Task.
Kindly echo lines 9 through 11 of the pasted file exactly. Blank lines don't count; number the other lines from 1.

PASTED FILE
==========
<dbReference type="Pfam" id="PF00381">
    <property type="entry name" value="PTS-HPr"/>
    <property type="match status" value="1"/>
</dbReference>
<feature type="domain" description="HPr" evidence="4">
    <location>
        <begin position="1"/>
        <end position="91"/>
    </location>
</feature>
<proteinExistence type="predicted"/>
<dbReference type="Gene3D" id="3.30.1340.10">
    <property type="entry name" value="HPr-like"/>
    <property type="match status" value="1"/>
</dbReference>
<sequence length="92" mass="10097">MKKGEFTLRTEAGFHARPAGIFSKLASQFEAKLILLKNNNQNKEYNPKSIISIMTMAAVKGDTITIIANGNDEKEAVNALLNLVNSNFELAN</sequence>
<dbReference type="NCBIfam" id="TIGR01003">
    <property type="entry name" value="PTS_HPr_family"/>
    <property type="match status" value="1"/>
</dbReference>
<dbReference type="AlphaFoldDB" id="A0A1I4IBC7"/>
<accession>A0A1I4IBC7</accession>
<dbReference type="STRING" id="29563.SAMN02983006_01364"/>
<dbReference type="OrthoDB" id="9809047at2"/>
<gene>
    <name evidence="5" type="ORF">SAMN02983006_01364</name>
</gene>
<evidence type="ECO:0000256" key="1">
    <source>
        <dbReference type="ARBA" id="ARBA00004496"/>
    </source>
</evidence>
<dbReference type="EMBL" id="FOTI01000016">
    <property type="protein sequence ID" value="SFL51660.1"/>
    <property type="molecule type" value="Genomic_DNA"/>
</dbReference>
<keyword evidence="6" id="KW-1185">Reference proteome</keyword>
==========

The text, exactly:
    </location>
</feature>
<proteinExistence type="predicted"/>